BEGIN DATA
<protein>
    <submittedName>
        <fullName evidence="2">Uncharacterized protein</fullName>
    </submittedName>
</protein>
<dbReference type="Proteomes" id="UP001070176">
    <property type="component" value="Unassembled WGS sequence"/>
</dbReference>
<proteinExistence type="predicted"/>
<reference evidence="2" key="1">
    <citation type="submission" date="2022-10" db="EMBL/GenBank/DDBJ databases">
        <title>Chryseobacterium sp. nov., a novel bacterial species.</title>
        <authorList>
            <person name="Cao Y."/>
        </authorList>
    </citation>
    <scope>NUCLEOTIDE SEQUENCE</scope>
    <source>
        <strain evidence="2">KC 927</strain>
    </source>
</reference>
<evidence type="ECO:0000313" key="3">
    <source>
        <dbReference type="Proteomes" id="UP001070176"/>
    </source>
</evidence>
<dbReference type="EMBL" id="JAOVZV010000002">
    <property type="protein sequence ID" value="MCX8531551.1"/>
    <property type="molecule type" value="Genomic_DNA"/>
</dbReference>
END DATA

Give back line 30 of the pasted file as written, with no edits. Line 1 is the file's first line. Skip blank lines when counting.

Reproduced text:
</dbReference>